Originally published in WWF-US World Wildlife Magazine Spring 2018 issue: »Saving a Forest Stronghold«
On an evening in mid-May, Nana Imbile sits beneath the thatched roof of a pavilion at a research site about 45 minutes by boat downstream from Salonga headquarters in Monkoto. She finishes a meal wrapped in banana leaves and arranges the bedding she and her fellow park rangers will share come nightfall. The forest around her is alive with the screeches of monkeys and the cries of birds. At dawn Imbile’s patrol will head deep into the jungle for two weeks.
352 rangers – millions of acres
Imbile is one of 16 women who serve as park rangers in Salonga, and one of only eight who patrol the park. Rangers patrol in groups of 15, but often split into two groups to cover more ground. They rarely follow paths, particularly in the vast swampy parts of the park where water can reach their waists. Using GPS to mark animal sightings and signs, they keep an eye out for footprints and small broken branches, which poachers sometimes snap, Hansel-and-Gretel style, to help them retrace their paths.
Just 352 rangers monitor millions of acres here, and they do so with insufficient equipment and almost no communications infrastructure. The park’s many wetlands and flooded forests compound mobility challenges caused by the lack of roads and airstrips. Commercial poachers, by contrast, make use of extensive, organized networks to acquire illegal automatic weapons, ammunition, communications tools, and a host of other resources that put them at a distinct advantage over Imbile and her colleagues.
A threat to the park
These poachers are among the greatest threat to Salonga and the future of wildlife within its borders, targeting forest elephants for their ivory, as well as “bushmeat” species such as antelopes, buffalo, and monkeys. Overfishing is impacting river life, and the use of mosquito nets to indiscriminately capture fish of all sizes disrupts reproduction cycles. Traversing inward from urban centers hundreds of miles away, poachers penetrate the park by way of large, navigable rivers. Bushmeat reaches markets as far away as the capital city of Kinshasa, some 430 miles southwest; ivory enters the international illegal wildlife trade to meet demand from other countries, mainly in Asia.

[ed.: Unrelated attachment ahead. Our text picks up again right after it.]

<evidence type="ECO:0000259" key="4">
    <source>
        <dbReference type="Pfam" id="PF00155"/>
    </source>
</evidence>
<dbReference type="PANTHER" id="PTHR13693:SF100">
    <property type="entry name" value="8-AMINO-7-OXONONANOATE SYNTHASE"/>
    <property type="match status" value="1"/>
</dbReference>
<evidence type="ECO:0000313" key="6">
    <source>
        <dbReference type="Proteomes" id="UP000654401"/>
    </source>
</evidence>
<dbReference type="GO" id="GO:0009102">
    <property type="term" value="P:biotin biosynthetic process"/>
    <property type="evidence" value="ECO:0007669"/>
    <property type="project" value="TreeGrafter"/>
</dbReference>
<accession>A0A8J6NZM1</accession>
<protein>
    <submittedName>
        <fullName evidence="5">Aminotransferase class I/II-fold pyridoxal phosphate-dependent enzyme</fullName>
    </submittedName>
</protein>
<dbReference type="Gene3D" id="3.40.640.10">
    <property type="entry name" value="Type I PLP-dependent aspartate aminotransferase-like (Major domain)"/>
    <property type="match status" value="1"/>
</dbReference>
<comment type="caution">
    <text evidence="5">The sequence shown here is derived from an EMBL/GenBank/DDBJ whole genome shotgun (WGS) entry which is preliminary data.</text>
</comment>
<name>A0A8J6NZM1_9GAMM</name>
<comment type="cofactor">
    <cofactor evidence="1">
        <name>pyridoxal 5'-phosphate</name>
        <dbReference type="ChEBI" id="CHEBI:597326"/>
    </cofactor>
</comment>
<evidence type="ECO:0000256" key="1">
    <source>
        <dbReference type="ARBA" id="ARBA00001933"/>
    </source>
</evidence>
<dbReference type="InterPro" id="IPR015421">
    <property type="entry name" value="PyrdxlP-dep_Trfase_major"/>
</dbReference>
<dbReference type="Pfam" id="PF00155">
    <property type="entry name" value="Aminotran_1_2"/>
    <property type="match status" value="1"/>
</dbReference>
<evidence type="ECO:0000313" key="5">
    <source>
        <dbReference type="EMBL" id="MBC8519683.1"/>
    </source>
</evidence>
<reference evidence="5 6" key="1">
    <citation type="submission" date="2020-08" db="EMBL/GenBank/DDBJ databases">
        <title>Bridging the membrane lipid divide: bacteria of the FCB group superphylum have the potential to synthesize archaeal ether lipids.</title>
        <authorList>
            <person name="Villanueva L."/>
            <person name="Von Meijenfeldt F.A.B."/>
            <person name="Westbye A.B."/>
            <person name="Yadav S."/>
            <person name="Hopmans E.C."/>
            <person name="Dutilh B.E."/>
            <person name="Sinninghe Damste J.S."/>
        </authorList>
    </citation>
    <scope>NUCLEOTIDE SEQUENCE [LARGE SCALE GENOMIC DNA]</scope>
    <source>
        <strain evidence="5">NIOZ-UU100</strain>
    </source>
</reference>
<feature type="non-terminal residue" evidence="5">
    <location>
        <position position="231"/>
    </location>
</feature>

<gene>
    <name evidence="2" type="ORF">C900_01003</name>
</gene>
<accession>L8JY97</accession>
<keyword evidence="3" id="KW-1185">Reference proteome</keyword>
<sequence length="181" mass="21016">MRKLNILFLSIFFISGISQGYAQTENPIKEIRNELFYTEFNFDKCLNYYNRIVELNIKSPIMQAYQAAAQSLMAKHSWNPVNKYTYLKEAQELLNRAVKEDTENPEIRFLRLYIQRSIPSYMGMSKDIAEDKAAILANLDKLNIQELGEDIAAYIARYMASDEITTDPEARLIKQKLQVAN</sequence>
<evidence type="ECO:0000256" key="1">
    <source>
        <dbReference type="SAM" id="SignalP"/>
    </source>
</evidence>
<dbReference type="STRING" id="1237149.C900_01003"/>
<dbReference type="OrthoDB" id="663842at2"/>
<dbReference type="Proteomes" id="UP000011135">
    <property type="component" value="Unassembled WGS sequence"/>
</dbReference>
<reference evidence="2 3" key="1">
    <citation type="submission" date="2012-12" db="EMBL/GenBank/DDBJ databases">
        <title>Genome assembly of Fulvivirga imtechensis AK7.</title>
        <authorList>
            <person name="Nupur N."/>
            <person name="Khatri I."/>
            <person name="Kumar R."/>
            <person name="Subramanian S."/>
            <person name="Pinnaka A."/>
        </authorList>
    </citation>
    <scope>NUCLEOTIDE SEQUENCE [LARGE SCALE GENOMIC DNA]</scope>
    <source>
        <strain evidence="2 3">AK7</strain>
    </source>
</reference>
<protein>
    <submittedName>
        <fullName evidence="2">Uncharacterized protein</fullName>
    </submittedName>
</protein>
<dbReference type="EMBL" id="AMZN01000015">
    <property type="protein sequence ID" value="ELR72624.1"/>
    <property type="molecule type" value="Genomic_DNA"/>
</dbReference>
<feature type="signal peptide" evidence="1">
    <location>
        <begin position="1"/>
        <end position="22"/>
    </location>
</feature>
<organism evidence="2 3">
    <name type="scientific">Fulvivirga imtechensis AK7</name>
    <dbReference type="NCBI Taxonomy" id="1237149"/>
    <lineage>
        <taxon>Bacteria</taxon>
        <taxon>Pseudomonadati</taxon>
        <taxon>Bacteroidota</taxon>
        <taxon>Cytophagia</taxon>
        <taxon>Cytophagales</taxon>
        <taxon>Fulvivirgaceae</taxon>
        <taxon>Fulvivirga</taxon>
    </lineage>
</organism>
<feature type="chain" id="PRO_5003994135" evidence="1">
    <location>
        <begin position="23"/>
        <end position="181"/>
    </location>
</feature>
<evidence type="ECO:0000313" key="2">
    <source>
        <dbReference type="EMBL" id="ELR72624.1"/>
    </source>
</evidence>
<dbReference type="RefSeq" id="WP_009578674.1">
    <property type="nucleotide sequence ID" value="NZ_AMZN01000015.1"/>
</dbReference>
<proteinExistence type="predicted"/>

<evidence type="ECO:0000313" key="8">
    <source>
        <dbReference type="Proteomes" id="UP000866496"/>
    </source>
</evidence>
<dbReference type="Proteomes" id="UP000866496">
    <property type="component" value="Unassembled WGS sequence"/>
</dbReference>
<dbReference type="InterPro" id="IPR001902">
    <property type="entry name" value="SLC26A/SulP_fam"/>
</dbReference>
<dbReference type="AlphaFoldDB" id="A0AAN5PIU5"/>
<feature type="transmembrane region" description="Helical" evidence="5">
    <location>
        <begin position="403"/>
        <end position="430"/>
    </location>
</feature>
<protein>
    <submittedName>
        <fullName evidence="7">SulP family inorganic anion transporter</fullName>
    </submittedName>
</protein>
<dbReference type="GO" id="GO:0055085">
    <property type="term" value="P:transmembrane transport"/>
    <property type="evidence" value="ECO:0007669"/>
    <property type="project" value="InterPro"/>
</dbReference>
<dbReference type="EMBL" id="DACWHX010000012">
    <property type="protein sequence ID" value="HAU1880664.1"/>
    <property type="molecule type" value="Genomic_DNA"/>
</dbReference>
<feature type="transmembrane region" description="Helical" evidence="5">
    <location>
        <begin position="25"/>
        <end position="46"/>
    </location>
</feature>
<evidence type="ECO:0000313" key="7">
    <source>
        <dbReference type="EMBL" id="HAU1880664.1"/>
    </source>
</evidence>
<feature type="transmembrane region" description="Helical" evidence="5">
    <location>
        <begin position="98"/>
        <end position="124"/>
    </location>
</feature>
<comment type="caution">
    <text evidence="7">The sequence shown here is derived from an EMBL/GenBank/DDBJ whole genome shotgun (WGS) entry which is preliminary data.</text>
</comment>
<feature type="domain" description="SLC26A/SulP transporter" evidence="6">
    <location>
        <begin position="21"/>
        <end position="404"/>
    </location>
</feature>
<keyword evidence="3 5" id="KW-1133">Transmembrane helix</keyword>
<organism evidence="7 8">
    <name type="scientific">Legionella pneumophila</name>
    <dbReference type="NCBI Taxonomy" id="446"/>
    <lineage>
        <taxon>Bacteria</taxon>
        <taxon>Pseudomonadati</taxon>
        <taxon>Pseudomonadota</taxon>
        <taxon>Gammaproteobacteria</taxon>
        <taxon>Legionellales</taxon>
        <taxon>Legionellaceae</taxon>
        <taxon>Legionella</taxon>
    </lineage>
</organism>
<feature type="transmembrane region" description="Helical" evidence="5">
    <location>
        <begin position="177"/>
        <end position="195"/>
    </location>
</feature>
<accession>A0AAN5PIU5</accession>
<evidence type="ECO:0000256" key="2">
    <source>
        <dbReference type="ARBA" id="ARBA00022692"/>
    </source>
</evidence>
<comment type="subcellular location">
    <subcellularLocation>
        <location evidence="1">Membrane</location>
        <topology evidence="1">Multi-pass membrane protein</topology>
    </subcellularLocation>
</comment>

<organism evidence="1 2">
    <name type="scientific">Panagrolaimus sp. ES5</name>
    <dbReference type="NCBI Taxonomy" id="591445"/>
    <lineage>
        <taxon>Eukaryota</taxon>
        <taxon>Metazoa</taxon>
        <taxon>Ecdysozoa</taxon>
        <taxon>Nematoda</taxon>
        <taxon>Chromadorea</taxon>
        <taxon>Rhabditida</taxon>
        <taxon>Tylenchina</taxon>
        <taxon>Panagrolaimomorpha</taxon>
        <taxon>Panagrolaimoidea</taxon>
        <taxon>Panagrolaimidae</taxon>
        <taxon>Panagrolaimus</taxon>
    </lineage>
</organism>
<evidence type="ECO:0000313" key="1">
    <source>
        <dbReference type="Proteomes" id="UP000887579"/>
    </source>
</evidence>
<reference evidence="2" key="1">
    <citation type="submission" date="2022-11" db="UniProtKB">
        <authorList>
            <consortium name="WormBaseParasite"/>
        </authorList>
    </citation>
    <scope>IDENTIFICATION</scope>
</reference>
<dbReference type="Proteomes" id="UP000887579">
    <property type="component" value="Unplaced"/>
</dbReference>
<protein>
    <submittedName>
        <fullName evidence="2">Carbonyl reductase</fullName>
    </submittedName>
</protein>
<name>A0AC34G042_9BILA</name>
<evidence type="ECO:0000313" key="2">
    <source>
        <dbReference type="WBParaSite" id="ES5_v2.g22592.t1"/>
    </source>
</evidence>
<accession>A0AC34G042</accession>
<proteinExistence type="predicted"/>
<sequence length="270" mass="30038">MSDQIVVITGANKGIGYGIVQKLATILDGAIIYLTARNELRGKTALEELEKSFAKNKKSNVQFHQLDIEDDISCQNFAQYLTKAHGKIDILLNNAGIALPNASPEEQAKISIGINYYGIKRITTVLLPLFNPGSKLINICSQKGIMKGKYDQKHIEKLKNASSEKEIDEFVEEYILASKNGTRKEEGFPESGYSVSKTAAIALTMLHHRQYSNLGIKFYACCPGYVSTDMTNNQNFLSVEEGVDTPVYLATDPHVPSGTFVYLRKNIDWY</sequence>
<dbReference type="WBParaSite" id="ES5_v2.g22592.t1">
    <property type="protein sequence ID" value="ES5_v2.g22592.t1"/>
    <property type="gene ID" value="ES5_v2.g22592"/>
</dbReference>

Such large-scale poaching wasn’t always part of Salonga’s story. The Congolese government officially defined the boundaries of the park in 1970, but locals continued to hunt rodents, antelope, river hogs, and other animals for food. While technically illegal, the practice was inconsequential relative to the large-scale commercial elephant poaching that increased sharply in the 1980s as international ivory prices shot skyward. Criminal activity in those years so ravaged certain wildlife populations that Salonga landed on the UNESCO list of World Heritage Sites in danger in 1999. In recent years, demand from Asia has spurred a resurgence in illegal ivory trading, and a second wave of heavily armed criminals with a seemingly endless supply of ammunition has swept across the park.
Imbile, for one, is acutely aware of what insufficient resources mean for her and the wildlife she protects.
“There are animals that will disappear,” she says, shaking her head. The sun’s almost set now, and several rhinestones glint from the headscarf she wears beneath her standard-issue army hat. “Unless we work well, poachers will finish off the wildlife.”
The increase in the number of forest rangers is crucial to securing the boundaries, and WWF and ICCN aim to nearly double the number of rangers within five years.
»Unless we work well, poachers will finish off the wildlife.«